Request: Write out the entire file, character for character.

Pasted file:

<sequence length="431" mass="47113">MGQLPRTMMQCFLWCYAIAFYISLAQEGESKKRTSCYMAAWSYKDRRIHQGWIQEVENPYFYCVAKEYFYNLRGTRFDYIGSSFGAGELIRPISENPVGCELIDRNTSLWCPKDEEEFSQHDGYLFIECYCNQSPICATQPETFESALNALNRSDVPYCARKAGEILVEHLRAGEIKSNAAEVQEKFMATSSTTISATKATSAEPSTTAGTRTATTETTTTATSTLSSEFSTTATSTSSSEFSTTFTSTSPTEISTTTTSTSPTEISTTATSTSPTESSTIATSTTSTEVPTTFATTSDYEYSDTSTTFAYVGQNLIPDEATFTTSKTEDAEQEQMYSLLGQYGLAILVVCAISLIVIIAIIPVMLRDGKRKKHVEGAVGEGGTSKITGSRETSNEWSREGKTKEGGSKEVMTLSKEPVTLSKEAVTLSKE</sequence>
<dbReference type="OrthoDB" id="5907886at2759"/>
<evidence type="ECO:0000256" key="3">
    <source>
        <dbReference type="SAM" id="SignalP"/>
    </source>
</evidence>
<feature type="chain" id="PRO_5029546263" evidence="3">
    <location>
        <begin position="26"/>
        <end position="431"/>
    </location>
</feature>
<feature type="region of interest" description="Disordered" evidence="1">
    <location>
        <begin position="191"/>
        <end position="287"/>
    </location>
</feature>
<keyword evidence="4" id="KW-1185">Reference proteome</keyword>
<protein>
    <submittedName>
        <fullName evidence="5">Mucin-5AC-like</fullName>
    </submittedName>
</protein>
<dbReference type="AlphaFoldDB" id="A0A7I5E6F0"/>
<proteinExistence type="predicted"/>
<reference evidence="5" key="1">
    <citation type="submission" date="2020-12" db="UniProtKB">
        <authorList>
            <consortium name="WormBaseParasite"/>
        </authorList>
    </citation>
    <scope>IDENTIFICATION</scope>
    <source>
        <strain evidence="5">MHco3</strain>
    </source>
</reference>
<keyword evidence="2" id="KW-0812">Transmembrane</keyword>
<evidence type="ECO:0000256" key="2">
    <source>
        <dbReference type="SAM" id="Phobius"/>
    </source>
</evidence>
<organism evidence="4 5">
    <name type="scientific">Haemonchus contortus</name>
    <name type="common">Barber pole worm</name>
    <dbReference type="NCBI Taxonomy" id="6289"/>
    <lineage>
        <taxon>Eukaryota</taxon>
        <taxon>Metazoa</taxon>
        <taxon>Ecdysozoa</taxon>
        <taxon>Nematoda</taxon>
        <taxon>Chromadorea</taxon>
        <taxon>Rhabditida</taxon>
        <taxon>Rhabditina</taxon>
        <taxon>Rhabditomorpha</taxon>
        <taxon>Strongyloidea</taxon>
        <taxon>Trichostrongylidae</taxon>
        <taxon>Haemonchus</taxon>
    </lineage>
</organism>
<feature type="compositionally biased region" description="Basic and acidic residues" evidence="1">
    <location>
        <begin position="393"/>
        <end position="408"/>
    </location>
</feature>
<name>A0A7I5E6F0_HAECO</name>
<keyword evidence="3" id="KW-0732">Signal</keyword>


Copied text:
<sequence length="431" mass="47113">MGQLPRTMMQCFLWCYAIAFYISLAQEGESKKRTSCYMAAWSYKDRRIHQGWIQEVENPYFYCVAKEYFYNLRGTRFDYIGSSFGAGELIRPISENPVGCELIDRNTSLWCPKDEEEFSQHDGYLFIECYCNQSPICATQPETFESALNALNRSDVPYCARKAGEILVEHLRAGEIKSNAAEVQEKFMATSSTTISATKATSAEPSTTAGTRTATTETTTTATSTLSSEFSTTATSTSSSEFSTTFTSTSPTEISTTTTSTSPTEISTTATSTSPTESSTIATSTTSTEVPTTFATTSDYEYSDTSTTFAYVGQNLIPDEATFTTSKTEDAEQEQMYSLLGQYGLAILVVCAISLIVIIAIIPVMLRDGKRKKHVEGAVGEGGTSKITGSRETSNEWSREGKTKEGGSKEVMTLSKEPVTLSKEAVTLSKE</sequence>
<dbReference type="OrthoDB" id="5907886at2759"/>
<evidence type="ECO:0000256" key="3">
    <source>
        <dbReference type="SAM" id="SignalP"/>
    </source>
</evidence>
<feature type="chain" id="PRO_5029546263" evidence="3">
    <location>
        <begin position="26"/>
        <end position="431"/>
    </location>
</feature>
<feature type="region of interest" description="Disordered" evidence="1">
    <location>
        <begin position="191"/>
        <end position="287"/>
    </location>
</feature>
<keyword evidence="4" id="KW-1185">Reference proteome</keyword>
<protein>
    <submittedName>
        <fullName evidence="5">Mucin-5AC-like</fullName>
    </submittedName>
</protein>
<dbReference type="AlphaFoldDB" id="A0A7I5E6F0"/>
<proteinExistence type="predicted"/>
<reference evidence="5" key="1">
    <citation type="submission" date="2020-12" db="UniProtKB">
        <authorList>
            <consortium name="WormBaseParasite"/>
        </authorList>
    </citation>
    <scope>IDENTIFICATION</scope>
    <source>
        <strain evidence="5">MHco3</strain>
    </source>
</reference>
<keyword evidence="2" id="KW-0812">Transmembrane</keyword>
<evidence type="ECO:0000256" key="2">
    <source>
        <dbReference type="SAM" id="Phobius"/>
    </source>
</evidence>
<organism evidence="4 5">
    <name type="scientific">Haemonchus contortus</name>
    <name type="common">Barber pole worm</name>
    <dbReference type="NCBI Taxonomy" id="6289"/>
    <lineage>
        <taxon>Eukaryota</taxon>
        <taxon>Metazoa</taxon>
        <taxon>Ecdysozoa</taxon>
        <taxon>Nematoda</taxon>
        <taxon>Chromadorea</taxon>
        <taxon>Rhabditida</taxon>
        <taxon>Rhabditina</taxon>
        <taxon>Rhabditomorpha</taxon>
        <taxon>Strongyloidea</taxon>
        <taxon>Trichostrongylidae</taxon>
        <taxon>Haemonchus</taxon>
    </lineage>
</organism>
<feature type="compositionally biased region" description="Basic and acidic residues" evidence="1">
    <location>
        <begin position="393"/>
        <end position="408"/>
    </location>
</feature>
<name>A0A7I5E6F0_HAECO</name>
<keyword evidence="3" id="KW-0732">Signal</keyword>